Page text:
10 Wild Facts About Sons of Anarchy

FX Networks
FX Networks

Influenced by Hamlet, Sons of Anarchy centered around a family (both blood-related and not) of grim reaper patch-wearing outlaw bikers in a club known as SAMCRO (Sons of Anarchy Motorcycle Club Redwood Original), based in the fictional town of Charming, California. The show debuted on September 3, 2008 and, over the course of seven seasons, became FX’s top-rated drama.

Katey Sagal played the matriarch, Gemma, whose Harley-riding son Jax (Charlie Hunnam) is the "Hamlet" character; he’s caught between pleasing his mother and his stepfather, Clay (Ron Perlman), and honoring his dead father John, a founding member of SAMCRO.

SOA courted controversy because of its grizzly scenes of violence, everything from a tattoo being burned off to a character being forked to death. But the show’s creator, Kurt Sutter, explained: “For me, all that violence—because it’s not who I am and it’s not where I come from—it’s all fantasy. I might as well be writing about wizards and fairies,” he told The Hollywood Reporter

Before creating SOA, Sutter had been a producer and writer on The Shield. Shawn Ryan, creator of The Shield, recommended Sutter to producers Art and John Linson. They pitched Sutter a show about outlaw bikers and allowed him to build it from scratch. After 92 episodes of family drama (and multiple major character deaths), the show aired its final episode on December 9, 2014—though FX will premiere a spinoff, Mayans MC, this week. Here are 10 fascinating facts about the beloved biker drama.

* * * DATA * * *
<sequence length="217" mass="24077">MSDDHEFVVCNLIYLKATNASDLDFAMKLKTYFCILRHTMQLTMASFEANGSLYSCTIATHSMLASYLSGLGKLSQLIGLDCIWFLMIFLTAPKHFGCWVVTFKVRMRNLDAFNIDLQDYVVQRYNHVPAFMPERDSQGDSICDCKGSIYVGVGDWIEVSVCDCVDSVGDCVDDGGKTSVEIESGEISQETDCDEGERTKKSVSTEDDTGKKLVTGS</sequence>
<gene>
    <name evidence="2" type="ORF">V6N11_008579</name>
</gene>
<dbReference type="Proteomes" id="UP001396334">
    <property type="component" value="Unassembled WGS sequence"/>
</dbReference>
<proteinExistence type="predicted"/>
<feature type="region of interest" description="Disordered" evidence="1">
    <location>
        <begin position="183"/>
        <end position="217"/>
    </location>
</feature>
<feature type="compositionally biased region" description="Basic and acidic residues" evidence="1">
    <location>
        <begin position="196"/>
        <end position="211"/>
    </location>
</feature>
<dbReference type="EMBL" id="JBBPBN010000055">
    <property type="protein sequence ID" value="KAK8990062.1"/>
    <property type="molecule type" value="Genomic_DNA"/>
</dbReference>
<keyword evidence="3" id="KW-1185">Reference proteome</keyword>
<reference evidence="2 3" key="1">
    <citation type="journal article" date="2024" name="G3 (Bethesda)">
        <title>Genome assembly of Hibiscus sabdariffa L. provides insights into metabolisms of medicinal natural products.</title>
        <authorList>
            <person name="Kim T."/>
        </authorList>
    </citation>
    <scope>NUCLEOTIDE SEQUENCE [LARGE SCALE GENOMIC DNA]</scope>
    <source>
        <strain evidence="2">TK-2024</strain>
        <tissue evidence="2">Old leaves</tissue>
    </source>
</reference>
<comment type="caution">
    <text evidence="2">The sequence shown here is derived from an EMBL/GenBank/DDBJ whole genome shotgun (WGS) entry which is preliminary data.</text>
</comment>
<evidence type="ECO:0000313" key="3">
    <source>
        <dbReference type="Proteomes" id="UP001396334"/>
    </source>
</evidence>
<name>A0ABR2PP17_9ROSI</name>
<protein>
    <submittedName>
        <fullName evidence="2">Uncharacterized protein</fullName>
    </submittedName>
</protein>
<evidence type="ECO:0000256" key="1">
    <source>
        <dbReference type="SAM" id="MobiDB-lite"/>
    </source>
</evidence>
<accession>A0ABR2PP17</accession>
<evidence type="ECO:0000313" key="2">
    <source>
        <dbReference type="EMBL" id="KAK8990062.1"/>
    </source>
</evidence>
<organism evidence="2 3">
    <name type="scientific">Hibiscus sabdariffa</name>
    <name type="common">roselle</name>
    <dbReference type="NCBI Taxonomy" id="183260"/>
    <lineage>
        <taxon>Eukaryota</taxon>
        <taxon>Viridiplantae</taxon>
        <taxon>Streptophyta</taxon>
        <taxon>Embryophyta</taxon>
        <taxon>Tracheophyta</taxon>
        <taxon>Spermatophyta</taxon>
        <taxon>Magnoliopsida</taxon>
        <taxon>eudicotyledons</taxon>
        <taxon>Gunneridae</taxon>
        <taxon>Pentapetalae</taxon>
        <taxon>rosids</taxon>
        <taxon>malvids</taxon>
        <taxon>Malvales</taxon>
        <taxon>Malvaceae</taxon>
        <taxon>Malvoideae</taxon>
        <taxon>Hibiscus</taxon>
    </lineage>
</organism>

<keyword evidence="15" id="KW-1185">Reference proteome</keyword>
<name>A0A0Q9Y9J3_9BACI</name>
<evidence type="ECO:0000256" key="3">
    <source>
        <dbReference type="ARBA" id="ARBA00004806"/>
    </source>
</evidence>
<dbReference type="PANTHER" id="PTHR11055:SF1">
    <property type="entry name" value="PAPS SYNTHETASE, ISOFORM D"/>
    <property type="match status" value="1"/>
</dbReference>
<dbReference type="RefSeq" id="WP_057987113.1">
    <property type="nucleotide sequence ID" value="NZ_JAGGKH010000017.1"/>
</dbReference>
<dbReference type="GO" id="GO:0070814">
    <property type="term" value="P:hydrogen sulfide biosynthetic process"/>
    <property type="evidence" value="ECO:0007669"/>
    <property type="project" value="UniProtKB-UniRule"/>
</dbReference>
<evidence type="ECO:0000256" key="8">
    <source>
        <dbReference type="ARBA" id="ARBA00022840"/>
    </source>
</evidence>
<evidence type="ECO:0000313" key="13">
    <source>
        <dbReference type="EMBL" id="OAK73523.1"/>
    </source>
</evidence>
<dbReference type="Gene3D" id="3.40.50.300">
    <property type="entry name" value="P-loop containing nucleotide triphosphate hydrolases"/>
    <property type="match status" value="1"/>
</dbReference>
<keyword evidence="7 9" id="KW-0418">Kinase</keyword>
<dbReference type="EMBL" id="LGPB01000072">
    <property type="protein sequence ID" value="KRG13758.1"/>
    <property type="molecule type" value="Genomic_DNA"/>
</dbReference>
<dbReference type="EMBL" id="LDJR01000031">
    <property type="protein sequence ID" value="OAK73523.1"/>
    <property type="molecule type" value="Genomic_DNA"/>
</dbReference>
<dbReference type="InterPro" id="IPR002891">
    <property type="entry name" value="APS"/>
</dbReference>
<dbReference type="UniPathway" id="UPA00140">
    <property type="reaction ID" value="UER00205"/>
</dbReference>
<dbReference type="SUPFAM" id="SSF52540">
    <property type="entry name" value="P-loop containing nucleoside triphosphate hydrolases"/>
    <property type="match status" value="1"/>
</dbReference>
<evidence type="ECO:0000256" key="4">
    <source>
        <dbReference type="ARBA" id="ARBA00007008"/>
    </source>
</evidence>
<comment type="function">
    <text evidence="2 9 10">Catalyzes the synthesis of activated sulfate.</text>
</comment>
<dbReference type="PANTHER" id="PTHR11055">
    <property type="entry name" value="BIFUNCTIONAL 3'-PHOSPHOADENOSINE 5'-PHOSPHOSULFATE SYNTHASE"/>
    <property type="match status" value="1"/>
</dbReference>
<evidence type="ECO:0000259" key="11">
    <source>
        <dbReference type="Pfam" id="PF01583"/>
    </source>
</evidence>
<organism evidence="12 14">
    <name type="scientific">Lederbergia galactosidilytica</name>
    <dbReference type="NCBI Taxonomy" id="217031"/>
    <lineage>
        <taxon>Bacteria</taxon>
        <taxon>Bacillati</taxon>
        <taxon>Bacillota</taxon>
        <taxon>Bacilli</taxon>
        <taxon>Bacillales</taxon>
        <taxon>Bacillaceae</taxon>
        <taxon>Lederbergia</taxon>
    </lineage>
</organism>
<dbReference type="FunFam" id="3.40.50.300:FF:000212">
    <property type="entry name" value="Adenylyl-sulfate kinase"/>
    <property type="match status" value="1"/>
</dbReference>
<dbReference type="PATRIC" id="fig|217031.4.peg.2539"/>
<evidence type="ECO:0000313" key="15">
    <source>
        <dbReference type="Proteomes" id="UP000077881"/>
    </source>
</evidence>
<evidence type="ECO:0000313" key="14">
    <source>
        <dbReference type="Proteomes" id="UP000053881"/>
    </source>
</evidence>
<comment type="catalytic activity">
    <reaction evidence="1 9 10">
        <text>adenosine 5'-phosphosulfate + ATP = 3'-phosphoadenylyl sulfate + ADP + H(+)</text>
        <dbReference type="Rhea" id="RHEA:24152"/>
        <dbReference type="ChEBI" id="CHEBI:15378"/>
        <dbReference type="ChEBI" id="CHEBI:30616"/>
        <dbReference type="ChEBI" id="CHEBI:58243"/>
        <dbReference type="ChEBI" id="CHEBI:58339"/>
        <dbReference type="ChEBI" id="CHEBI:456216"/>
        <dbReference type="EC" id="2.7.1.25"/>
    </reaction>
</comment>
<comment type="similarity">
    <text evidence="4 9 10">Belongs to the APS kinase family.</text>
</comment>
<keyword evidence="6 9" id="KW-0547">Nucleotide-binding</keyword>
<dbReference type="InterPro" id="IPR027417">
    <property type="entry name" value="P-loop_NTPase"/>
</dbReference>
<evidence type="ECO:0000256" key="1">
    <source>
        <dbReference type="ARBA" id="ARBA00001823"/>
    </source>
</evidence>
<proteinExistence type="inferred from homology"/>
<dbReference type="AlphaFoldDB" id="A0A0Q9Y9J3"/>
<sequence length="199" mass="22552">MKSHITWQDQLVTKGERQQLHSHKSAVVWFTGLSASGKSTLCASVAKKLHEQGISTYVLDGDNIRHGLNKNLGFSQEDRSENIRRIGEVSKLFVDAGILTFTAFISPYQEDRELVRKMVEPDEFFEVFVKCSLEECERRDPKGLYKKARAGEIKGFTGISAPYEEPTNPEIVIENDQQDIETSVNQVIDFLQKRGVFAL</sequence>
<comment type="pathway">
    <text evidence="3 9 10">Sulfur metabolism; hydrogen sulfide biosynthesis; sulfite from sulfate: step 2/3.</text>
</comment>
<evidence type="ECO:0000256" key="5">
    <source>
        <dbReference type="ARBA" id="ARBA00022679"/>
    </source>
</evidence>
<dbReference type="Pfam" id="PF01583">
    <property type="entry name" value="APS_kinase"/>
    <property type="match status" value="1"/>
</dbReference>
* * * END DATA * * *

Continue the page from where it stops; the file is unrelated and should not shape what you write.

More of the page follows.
1. KURT SUTTER WROTE THE PART OF GEMMA WITH KATEY SAGAL IN MIND.

Sons of Anarchy creator Kurt Sutter and Married... With Children star Katey Sagal married in 2004 and have since collaborated on several projects together. In an interview with NPR, Sagal said Sutter wrote the character of Gemma with her and their family dynamic in mind.

“If you asked him, what he would tell you probably is when he came into my life, I already had two children, and he’s their stepparent, and I was very protective of my children," Sagal said. "... He hadn’t been around that kind of energy quite so much, so I think that’s what was the springboard for Gemma. It was not so much the heinous things she does; it was that at her core, her motivation is her children, is her child. At any cost, she will protect him and her club.”

2. RON PERLMAN WASN’T THE FIRST CHOICE TO PLAY CLAY.

The original pilot featured Scott Glenn as Clay Morrow, president of SAMCRO. “The network decided that they weren’t getting what they were hoping to get and ... they loved the series enough [that] if they thought they found the right actor, they were willing to reshoot the pilot and restart the clock and green light the show for a whole first season, which is 13 episodes,” Perlman told NPR. The producers felt Glenn was too subtle and not dynamic enough. “So I understood going into it that, you know—that they were looking for a more operatic version of this guy,” Perlman said. “I happened to be free that week.”

Perlman auditioned for the show, unsure if he could play a character that lacked duality. “He has no feminine side whatsoever and I really didn’t know whether I could, whether I had the chops to pull it off,” Perlman told Collider.

3. TARA WAS “THE MORAL CENTER” OF THE SHOW.

Maggie Siff in 'Sons of Anarchy'
Prashant Gupta, FX Networks

With chatting with Entertainment Weekly, Maggie Siff—who played Dr. Tara Knowles—agreed that her character was "the moral center of the show" for part of its run. “I think Kurt used her as a window, through which the audience could experience the club and the life of the club,” she said. “You could see her loving these people in spite of herself, in spite of knowing better. I think she remained a moral center in that she continues to be one of the only in the world who experiences real emotional conflict around the violence and the difficulty and the pain of the life and wanting something better for her children.”